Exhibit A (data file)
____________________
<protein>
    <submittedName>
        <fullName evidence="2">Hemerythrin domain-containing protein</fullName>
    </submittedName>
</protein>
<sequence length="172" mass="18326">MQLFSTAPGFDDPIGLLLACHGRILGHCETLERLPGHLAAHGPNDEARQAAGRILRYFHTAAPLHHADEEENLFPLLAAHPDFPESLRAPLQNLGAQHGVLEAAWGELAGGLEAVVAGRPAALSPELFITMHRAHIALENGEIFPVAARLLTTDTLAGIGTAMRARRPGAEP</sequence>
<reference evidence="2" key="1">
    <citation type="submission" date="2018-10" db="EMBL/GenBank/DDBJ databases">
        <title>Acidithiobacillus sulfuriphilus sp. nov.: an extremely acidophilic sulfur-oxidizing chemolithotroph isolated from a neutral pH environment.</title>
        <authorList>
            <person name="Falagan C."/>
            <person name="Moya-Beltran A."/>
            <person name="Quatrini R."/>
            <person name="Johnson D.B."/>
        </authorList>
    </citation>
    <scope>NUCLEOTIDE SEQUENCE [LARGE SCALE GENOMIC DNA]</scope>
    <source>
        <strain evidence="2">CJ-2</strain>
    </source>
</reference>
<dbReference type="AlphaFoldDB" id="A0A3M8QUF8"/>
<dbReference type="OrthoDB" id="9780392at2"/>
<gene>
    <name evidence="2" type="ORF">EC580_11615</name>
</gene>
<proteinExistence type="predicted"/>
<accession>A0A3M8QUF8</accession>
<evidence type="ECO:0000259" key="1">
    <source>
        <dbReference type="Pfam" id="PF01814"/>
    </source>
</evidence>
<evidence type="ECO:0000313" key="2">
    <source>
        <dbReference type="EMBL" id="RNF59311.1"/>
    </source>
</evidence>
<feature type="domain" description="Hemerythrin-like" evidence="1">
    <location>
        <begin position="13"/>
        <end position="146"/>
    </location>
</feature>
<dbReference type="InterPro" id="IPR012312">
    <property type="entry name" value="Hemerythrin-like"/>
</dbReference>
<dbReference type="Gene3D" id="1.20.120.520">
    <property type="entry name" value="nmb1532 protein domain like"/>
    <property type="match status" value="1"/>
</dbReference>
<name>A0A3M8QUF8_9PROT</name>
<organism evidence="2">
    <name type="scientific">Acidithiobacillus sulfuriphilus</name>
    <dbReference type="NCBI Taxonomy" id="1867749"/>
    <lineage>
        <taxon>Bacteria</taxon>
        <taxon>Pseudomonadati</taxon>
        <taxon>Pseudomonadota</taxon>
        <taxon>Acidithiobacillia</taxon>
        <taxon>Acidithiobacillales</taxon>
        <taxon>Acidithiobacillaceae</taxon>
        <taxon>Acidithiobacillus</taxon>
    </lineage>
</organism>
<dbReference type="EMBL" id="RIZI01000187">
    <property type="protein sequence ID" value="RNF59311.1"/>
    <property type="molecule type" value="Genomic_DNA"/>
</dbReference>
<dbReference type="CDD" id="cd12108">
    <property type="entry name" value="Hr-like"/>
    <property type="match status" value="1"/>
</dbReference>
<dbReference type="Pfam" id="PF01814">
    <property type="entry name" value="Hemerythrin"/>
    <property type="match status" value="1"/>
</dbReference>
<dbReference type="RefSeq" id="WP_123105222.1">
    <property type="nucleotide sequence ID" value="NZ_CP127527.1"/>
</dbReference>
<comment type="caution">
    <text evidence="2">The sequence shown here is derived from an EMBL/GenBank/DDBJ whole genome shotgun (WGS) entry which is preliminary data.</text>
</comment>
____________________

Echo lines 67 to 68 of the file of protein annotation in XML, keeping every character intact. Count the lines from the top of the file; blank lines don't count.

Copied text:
    <property type="protein sequence ID" value="RNF59311.1"/>
    <property type="molecule type" value="Genomic_DNA"/>